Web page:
Mr. Hart checked out Mr. Kasten’s gasifier and decided to buy the patents. Then he applied to a Pentagon program established to shepherd proven concepts to the production stage. Results at the Defense Department’s testing facility near Sacramento have been promising; after about four hours, one ton of waste creates enough gas to produce 1,580 kilowatt-hours of electricity, which would power an average home in the United States for about a month and a half — at one-third the emissions of coal — and 42 gallons of renewably sourced fuel. And that’s with a 12-ton-a-day gasifier; existing blast furnaces can handle as much as 2,000 tons a day.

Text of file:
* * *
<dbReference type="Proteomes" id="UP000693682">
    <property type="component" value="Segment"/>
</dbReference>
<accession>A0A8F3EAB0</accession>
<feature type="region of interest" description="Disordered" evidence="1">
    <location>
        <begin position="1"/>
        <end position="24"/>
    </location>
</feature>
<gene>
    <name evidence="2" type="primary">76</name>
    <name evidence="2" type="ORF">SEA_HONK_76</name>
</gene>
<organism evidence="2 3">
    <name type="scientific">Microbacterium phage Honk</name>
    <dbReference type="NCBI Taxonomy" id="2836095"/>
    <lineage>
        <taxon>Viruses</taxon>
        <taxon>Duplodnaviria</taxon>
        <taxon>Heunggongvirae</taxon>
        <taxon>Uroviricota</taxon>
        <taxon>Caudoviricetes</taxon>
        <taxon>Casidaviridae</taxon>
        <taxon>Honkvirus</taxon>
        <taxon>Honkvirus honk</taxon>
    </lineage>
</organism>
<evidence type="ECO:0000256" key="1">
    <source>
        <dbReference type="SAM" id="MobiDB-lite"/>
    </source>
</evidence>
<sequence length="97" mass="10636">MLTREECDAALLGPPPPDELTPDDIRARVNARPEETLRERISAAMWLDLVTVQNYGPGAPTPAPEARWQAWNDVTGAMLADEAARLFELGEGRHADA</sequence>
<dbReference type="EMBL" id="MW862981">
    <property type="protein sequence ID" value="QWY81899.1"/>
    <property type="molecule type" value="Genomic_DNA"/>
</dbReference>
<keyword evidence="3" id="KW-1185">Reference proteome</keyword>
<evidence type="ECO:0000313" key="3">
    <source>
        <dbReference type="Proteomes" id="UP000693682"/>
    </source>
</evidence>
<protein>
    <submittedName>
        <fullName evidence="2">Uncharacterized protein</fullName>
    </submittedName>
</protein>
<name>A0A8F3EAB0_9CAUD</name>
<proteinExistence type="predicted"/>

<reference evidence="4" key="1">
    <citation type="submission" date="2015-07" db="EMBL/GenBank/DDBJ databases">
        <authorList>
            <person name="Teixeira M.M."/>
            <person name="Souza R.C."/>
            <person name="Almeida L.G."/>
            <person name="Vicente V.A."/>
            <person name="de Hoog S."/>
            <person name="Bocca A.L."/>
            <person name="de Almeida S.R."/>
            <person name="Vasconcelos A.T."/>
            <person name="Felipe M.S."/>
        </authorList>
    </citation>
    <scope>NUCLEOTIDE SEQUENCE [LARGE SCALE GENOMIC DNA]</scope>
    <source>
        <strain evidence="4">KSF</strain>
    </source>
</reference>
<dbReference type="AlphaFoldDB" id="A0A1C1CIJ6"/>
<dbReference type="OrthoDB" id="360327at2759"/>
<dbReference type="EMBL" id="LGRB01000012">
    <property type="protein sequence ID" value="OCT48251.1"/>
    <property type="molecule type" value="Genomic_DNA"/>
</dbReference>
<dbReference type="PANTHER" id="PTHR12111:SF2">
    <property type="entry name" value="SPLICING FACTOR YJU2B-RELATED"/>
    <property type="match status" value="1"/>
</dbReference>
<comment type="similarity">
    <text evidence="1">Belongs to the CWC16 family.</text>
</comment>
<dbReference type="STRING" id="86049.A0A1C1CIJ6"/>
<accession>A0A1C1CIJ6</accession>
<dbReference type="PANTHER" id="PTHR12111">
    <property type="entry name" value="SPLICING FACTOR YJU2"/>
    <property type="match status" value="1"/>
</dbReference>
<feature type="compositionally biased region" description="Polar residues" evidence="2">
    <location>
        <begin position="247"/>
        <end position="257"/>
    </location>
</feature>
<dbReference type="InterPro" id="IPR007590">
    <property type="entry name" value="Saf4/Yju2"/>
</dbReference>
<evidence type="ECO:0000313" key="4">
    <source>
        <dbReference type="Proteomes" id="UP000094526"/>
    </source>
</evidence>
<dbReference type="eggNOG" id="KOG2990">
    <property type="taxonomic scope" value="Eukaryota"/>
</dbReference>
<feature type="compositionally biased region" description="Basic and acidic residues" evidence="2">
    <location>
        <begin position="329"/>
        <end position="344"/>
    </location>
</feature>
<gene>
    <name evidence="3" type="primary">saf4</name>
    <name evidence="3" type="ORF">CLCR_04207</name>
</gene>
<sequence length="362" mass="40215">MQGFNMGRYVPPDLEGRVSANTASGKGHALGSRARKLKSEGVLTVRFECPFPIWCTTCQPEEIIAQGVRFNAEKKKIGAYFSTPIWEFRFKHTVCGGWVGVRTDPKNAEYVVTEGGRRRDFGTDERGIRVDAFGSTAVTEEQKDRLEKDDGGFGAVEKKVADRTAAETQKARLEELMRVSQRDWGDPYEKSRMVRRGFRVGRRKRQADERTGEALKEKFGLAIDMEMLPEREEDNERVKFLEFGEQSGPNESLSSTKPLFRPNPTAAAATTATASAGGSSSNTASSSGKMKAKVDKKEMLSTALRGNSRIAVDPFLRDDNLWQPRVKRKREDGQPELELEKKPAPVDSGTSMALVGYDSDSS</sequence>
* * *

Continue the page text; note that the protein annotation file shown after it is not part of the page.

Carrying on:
Now that the Pentagon is convinced that the FastOx will work as advertised, the system should be providing electricity later this year atFort Hunter Liggett, a small training base in Monterey County, Calif., and fuel for vehicles and generators in early 2014.
“California produces 30 million tons of garbage a year,” Mr. Hart said. “If it decided to turn its waste into clean fuels, at that rate it could meet all its oil consumption needs and still export more fuel than some OPEC members.” That is, if the FastOx can do what no other waste-to-energy gasification technology has done before: take any kind of trash, in any succession, without additional separation or preparation.
Sierra plans to license its technology and to sell systems to make electricity or ethanol from the synthetic natural gas produced by the FastOx. The first will be small and cost about $3 million. But Mr. Hart said he expects to sell larger systems to municipalities and biofuel makers that will go for much more.RTWT.